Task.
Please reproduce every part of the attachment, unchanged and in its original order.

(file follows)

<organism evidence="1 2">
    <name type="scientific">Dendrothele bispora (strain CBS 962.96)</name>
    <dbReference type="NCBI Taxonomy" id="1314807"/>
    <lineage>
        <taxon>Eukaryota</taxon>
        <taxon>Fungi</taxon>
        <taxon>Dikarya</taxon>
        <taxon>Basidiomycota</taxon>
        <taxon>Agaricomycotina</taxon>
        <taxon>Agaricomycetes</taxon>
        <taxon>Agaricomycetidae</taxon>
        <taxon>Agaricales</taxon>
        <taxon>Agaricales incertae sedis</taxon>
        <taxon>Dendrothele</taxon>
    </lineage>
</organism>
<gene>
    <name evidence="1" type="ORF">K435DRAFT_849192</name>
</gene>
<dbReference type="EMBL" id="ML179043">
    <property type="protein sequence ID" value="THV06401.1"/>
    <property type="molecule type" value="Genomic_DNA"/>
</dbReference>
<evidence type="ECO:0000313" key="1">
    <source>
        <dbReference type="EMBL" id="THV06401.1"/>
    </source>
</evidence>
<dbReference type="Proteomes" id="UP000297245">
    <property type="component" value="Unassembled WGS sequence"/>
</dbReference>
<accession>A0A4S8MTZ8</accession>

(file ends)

<organism evidence="1 2">
    <name type="scientific">Dendrothele bispora (strain CBS 962.96)</name>
    <dbReference type="NCBI Taxonomy" id="1314807"/>
    <lineage>
        <taxon>Eukaryota</taxon>
        <taxon>Fungi</taxon>
        <taxon>Dikarya</taxon>
        <taxon>Basidiomycota</taxon>
        <taxon>Agaricomycotina</taxon>
        <taxon>Agaricomycetes</taxon>
        <taxon>Agaricomycetidae</taxon>
        <taxon>Agaricales</taxon>
        <taxon>Agaricales incertae sedis</taxon>
        <taxon>Dendrothele</taxon>
    </lineage>
</organism>
<gene>
    <name evidence="1" type="ORF">K435DRAFT_849192</name>
</gene>
<dbReference type="EMBL" id="ML179043">
    <property type="protein sequence ID" value="THV06401.1"/>
    <property type="molecule type" value="Genomic_DNA"/>
</dbReference>
<evidence type="ECO:0000313" key="1">
    <source>
        <dbReference type="EMBL" id="THV06401.1"/>
    </source>
</evidence>
<dbReference type="Proteomes" id="UP000297245">
    <property type="component" value="Unassembled WGS sequence"/>
</dbReference>
<accession>A0A4S8MTZ8</accession>